The island-nation of Fiji in the Pacific Ocean simply offers a ton of unique tourist attractions. It is home to hundreds of world-class luxury resorts built along the most inviting beaches in the world. This archipelago of 322 islands is blessed with natural wonders, white-sand beaches, rich coral reefs and natural parks. The Kula Eco Park is a top tourist destination in Fiji, a home for a number of endangered species that are endemic to the Pacific.
Located in the southern side of Viti Levu’s Coral Coast, the park is a coastal forest about a thousand meters from the ocean. The park has a unique history. In the 1980s, a bird park was established in the area and featured a number of bird species. Sadly, however, the park didn’t last long since not many people went to see it. The owner called it quits and decided to simply abandon the park and all the birds inside. In 1996, the park was “discovered” and it was found out that the birds were either dead or dying. They were not fed and cared for in years. In 1997, the Kula Eco Park management saved the park and all the resident birds. Today, the bird and plant sanctuary is a well-known park all over the Pacific area. It is recognized by the National Trust for Fiji, Endangered Species Recovery Council of San Diego (California, USA), The Parks Board of New South Wales (Australia), Australasian Regional Association of Zoological Parks and Aquaria, and Royal Zoological Society of South Australia. It has received the Excellence in Tourism Award as one of the best tourist attractions in Fiji several times.
Kula Eco Park is home to a number of amazing exotic birds, reptiles and insects, some of which were recently discovered to exist in the Fijian Islands. For example, the Fiji Flying Fox, the only mammal endemic to Fiji, was only discovered in 1977 in the island of Taveuni; two years later, someone discovered the Fiji Crested Iguana in remote Yadutaba Island; and recently in 2003, a representative from Bird Life International rediscovered the tiny Long-legged Warbler Trichocichla bird, which was thought to have been extinct since 1894.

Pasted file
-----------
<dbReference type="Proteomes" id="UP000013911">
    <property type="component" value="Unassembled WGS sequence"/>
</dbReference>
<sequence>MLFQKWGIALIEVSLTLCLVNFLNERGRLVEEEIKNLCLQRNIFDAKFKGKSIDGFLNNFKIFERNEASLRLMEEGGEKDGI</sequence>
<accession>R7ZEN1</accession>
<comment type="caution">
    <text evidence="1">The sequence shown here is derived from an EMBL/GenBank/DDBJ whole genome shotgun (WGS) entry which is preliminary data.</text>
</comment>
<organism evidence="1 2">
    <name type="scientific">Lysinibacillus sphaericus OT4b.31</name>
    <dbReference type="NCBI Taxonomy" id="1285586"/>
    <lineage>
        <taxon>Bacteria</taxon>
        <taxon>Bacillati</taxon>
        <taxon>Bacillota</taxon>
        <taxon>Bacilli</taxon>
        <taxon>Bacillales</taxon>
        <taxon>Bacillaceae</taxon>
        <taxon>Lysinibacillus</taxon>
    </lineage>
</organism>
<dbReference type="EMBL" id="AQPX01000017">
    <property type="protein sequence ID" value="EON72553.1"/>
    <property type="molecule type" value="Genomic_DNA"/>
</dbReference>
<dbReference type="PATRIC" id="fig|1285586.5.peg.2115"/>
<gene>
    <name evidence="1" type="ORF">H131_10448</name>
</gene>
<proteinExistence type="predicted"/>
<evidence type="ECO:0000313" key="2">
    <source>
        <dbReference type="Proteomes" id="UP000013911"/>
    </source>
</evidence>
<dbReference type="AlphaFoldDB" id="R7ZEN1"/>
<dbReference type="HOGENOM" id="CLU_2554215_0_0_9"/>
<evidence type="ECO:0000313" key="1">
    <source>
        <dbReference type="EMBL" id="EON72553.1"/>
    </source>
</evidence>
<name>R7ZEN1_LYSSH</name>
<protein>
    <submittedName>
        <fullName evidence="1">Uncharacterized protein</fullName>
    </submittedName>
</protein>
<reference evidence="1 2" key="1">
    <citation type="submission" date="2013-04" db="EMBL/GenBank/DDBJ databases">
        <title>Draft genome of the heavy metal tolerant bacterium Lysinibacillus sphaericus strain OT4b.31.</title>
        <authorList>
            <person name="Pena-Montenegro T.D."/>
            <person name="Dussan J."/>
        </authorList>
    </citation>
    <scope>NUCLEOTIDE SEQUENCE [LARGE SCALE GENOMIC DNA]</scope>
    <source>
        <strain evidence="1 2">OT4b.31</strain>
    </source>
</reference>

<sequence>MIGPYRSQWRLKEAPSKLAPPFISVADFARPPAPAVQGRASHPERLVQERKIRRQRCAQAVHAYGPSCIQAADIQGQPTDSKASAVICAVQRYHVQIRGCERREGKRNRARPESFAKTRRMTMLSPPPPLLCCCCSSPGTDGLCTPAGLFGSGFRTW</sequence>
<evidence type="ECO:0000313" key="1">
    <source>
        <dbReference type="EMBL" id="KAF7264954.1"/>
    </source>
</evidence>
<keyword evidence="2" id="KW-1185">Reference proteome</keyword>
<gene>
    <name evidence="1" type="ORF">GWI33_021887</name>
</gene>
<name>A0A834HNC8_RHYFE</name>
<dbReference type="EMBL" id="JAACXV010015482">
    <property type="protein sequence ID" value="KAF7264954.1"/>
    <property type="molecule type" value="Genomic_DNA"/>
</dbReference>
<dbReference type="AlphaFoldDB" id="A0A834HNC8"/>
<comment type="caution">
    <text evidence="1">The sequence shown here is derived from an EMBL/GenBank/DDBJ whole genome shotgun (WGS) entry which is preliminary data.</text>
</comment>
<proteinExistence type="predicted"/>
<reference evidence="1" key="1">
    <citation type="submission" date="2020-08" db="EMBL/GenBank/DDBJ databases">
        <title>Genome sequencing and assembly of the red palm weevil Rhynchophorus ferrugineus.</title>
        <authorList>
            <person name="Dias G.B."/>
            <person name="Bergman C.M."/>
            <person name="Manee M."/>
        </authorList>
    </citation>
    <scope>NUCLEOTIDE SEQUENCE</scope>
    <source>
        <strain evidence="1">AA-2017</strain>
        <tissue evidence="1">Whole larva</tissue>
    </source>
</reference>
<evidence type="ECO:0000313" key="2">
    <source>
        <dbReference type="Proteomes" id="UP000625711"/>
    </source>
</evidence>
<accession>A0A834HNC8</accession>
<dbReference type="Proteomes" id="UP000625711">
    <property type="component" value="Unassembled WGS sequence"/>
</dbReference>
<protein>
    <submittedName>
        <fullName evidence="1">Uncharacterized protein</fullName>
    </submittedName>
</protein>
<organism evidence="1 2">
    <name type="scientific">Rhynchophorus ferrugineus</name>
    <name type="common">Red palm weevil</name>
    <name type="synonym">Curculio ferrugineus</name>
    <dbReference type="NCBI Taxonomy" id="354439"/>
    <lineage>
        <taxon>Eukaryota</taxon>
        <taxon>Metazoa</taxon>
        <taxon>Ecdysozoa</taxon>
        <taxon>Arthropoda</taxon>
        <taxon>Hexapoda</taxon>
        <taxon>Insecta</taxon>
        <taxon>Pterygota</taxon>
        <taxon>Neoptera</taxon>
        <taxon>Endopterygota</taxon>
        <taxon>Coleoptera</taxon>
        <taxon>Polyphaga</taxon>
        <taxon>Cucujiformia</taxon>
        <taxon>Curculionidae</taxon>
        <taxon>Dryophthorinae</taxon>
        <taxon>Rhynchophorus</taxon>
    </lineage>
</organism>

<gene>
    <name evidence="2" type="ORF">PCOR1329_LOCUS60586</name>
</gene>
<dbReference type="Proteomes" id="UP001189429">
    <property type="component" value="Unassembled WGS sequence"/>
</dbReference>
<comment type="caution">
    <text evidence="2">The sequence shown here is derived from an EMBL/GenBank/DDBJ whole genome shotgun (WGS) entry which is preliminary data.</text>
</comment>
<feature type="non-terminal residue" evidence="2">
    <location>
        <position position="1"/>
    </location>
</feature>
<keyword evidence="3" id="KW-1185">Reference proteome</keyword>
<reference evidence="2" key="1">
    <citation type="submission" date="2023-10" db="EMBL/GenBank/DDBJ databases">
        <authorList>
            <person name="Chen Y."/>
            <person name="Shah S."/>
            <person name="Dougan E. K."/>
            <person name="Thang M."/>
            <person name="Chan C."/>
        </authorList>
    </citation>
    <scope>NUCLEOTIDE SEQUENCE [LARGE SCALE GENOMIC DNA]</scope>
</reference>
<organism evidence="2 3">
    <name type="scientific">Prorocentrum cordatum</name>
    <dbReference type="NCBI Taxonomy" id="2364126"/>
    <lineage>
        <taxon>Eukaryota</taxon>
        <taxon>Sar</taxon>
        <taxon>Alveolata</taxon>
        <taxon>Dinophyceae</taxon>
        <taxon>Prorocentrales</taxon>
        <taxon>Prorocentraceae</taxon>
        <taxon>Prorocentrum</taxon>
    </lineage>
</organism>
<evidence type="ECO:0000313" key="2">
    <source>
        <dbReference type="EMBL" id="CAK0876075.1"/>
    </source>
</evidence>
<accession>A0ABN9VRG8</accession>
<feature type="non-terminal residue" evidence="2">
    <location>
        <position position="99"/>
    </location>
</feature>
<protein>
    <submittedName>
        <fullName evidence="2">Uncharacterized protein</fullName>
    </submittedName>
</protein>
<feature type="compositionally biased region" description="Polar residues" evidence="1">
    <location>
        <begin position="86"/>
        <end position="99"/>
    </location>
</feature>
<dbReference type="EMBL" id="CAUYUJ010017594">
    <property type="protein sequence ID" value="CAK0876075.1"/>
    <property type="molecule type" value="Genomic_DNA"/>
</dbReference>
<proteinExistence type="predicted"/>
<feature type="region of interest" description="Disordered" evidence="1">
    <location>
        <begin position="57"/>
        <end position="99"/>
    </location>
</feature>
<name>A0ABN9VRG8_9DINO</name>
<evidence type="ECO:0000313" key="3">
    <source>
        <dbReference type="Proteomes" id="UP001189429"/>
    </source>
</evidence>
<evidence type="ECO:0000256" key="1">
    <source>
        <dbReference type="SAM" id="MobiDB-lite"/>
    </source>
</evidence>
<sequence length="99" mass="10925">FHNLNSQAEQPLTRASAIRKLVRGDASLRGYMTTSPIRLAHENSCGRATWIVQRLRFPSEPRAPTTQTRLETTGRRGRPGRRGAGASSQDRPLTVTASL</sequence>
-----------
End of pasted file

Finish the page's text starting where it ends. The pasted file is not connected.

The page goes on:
Meanwhile, Fiji’s rich fauna is also in danger of having some of its rare plant species totally wiped out by modern development, pollution and deforestation. A number of Fijian mangroves and forests are now overly polluted. Urbanization truly has its ugly consequences, which is why the Kula Eco Park is doing its best to preserve the Fijian plant life by housing them and conducting research.
The beautiful and colorful Fijian plants and flowers are both fragrant and useful. For example, the dawa tree is important not only to the environment and people of Fiji, but also to Science. Belonging to the Sapinaceae family, the giant dawa tree serves several purposes, including medicinal and nutritional uses. Boiled dawa leaves are said to cure dysentery and diarrhea, while leaf extracts are used to dye gray hairs. The glutinous ripe dawa fruit is delicious and nutritious as honey, while the bark is believed to have contraceptive properties and could cure arthritis. The dawa tree is truly a wonder tree, and it is one of the many important Fiji plants being protected within the park.
In 1998, study conducted by Kula Eco Park in cooperation with the Zoological Parks Board of New South Wales, Zoo Friends of Taronga Zoo and the National Trust for Fiji recorded and documented over 140 plant species that continue o thrive in the islands of Fiji.